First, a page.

Where do you start when choosing plants for balcony gardens? A garden is always a reflection of a gardener, and balcony gardens are one of the most unique spaces you choose to grow.
Their challenges range from added wind, to salt exposure, over-heating, and city fumes, so choosing plants for the balcony that can not only cope in tough conditions, but thrive, is essential.
Our guide to balcony plants covers some of the most reliable and productive vegetables you can grow, and plants for specific conditions, but for more information on balcony gardening, read our ultimate guide to the balcony garden, where we’ve added more detail about exactly what tools you need to keep your balcony plants at their happiest.
What to Consider When Choosing Plants for Balcony Gardens
There is no single guide that covers all balcony gardens, so we’ve chunked things down to four main sections: North facing balcony gardens, South facing balcony gardens, Small balcony gardens, and Apartment balcony gardens.
North Facing Balcony Gardens
If you’ve got a North facing balcony, especially on a modern apartment block, there is no reason to limit your vision at all. Think green walls, think water, think trees. Small spaces don’t need to mean small plants.
Australian gardens have water at their heart. Whether it’s a pool or a pond, so if you want a garden that works like everything you’re used to, including water is essential, and most modern balconies can accommodate the added weight.
I’m not talking about a jacuzzi, but a small solar powered water feature, or a pond planted up with oxygenating lilies to dip your feet in on a warm summer evening could be the difference between a used garden, and a forgotten one.
As for planting, surround yourself and give your garden shade. It’ll help reduce your air conditioning use too if you can filter the light coming in, as well as filtering any dirty air from city traffic. We’ve got a great list of air purifying balcony plants later in this article.
South Facing Balcony Gardens
I mentioned earlier how useful small spaces can be. That’s because you can create spaces on a budget that will give you a feeling of complete escape, or forest retreats. Ferns, mosses, woodland planting. South facing, shaded balcony gardens can bring nature into your apartment.
Apartment Balcony Gardens
Gardening in an apartment block might seem daunting, largely because most apartments are floating dozens of metres over the ground.
That brings some added challenges to apartment gardens in the form of high winds, and cooler air. And if you’re nearer the coast, that cool air can be salty too.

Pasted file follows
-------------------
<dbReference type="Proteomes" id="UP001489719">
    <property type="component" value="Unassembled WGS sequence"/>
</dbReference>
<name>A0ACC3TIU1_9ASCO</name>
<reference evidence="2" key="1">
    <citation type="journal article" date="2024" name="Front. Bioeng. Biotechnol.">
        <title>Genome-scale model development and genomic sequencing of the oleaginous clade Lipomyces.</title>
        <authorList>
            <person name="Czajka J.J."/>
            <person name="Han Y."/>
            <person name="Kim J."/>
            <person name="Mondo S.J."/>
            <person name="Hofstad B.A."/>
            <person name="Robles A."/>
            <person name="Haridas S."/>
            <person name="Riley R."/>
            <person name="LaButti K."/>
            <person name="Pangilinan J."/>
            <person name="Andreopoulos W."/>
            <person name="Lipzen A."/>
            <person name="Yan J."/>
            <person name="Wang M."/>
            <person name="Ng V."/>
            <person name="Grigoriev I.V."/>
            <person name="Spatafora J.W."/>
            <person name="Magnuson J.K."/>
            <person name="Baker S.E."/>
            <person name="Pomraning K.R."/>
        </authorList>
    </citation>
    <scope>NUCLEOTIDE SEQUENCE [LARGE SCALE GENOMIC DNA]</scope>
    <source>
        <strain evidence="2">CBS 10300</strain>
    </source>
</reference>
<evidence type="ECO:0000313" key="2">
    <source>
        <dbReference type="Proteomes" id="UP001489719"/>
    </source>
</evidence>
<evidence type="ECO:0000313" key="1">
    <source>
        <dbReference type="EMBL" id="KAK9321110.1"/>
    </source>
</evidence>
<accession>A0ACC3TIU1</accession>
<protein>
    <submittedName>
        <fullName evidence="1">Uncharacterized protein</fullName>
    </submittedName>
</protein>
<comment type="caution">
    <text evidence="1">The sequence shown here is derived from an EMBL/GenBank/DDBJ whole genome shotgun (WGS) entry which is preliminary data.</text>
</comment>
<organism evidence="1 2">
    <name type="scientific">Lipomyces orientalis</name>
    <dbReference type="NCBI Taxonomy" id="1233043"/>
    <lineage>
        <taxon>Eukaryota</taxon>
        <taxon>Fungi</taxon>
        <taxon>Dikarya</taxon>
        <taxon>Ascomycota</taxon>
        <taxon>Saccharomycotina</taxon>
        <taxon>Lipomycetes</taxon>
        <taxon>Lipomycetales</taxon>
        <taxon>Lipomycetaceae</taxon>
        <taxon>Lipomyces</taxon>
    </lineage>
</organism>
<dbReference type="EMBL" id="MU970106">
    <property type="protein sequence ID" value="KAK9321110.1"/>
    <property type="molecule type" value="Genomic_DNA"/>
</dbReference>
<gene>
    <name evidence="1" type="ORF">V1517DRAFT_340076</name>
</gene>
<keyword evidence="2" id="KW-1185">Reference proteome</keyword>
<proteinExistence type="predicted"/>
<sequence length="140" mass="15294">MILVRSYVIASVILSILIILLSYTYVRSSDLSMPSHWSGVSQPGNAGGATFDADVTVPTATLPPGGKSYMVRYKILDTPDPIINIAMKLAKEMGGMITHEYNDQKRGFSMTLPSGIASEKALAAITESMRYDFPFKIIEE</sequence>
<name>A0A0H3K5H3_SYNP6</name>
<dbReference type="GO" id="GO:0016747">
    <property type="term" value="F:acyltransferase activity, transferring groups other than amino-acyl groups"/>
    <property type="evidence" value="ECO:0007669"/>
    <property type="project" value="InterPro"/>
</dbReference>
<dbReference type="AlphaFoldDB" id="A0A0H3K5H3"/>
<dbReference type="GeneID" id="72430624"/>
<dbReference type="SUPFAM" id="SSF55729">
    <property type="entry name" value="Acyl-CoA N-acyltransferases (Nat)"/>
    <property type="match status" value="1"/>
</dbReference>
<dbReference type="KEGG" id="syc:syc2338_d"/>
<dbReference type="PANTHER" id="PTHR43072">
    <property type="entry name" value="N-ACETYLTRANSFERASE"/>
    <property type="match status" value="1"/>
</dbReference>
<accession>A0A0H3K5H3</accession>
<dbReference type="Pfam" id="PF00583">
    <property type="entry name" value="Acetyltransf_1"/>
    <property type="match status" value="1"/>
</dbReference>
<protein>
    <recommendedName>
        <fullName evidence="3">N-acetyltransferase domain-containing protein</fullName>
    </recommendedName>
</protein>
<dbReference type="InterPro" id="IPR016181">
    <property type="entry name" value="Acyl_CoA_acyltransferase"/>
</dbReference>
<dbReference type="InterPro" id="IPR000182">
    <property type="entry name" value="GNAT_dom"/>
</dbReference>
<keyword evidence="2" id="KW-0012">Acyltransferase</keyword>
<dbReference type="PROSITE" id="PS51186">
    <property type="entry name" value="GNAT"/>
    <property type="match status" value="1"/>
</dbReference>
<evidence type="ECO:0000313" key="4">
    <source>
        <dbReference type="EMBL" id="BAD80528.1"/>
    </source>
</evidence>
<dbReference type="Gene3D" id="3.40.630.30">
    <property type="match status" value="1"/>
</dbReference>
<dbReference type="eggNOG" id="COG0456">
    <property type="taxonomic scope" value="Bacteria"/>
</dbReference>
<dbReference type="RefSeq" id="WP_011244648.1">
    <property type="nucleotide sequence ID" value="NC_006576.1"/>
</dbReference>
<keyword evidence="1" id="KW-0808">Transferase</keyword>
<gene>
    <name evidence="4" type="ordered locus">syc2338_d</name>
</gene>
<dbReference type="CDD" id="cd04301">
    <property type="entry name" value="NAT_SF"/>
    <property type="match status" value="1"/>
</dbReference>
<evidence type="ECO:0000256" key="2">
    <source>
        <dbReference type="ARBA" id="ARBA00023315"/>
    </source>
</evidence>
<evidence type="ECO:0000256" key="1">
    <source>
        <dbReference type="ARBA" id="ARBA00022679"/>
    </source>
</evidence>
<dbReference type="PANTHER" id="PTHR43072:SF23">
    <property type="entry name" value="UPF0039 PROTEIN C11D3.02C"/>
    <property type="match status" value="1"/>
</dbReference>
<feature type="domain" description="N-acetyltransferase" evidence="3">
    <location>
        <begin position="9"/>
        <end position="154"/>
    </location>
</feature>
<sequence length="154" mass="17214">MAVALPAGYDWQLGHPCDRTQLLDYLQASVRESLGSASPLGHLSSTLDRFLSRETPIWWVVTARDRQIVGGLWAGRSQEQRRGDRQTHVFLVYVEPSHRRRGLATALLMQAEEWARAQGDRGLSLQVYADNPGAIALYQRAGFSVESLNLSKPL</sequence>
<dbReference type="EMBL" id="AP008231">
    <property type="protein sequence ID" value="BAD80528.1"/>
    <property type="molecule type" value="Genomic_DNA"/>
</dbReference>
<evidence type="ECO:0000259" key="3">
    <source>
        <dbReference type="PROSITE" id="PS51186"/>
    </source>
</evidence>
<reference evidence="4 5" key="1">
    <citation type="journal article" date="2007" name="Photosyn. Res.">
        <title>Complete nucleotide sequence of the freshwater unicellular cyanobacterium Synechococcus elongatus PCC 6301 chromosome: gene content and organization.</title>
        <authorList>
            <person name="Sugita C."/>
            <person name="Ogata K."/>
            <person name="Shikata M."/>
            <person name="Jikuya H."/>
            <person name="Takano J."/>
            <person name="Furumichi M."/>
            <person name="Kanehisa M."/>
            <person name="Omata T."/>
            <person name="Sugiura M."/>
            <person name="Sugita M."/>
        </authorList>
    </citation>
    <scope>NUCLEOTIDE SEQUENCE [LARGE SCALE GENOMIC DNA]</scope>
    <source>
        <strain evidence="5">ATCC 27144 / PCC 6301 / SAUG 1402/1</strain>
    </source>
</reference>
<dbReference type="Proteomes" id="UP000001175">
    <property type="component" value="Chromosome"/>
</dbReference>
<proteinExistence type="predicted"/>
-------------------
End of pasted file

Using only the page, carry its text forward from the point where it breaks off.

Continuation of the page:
But the restrictions of these balcony garden conditions can be really useful to you as a gardener too. Limitation isn’t necessarily bad. If you were cooking up dinner, you wouldn’t just throw the whole fridge at it, so why do that with your garden.
For most gardeners that means limiting your colour palette, but for balcony gardeners, that means finding a few great plants and nurturing them into something unique to you.
Read on for our guide to balcony plants, we’ve got some decent tips to get you started.
Small Balcony Gardens
I need to address the tiny elephant in the room; Juliet Balconies. Gardening in small balconies doesn't come much smaller than Juliet balconies, but that doesn’t mean we can’t still create incredible spaces to look at from inside and out.
A friend in Adelaide used to have a small 2nd floor Juliet balcony, absolutely packed with trailing ivy, bird feeders and hanging pots with ferns.
Barely any light came into his apartment, but the quality of the light that did was outstanding. It was, and remains, one of the most inspiring gardens I have ever known.
Best Plants for Balcony Gardening
Balcony Garden Vegetables and Fruits
Most balconies have a slightly higher than average temperature, especially when they are enclosed or walled in as heat from the apartment will be lost to the garden.
One great way to take advantage of that heat loss, is to plant the space up, and there is no better set of plants than vegetables for balcony gardens.
Vegetables that likes to trail or climb, or salad crops that can be harvested all year round are the perfect balcony plants; partly because you get to eat them, but also, any ground dwelling visitors will be blown away by your harvest, as you can often achieve much higher yields, particularly on sunny North facing balconies.
One huge advantage of balcony gardening is that your garden is isolated from most pests and diseases, so you can easily grow heirloom tomato varieties without having to worry about blight.
For most gardens on the ground, wind spread blight can lay wastes to crops, but a sunny Australian balcony is perfect for varieties like Roma or Grosse Lisse – two of the most versatile tomatoes you can buy, but also two or the most susceptible to blight.
Planting chillies on a balcony has two major advantages. First, they look great and add a pop of summer and autumn colour to the balcony with their wide variety of colour.
Second, they adore the warmth of the apartment, and are really easy to propagate outdoors from seed as long as they have some decent wind protection for chilly weather (pun intended).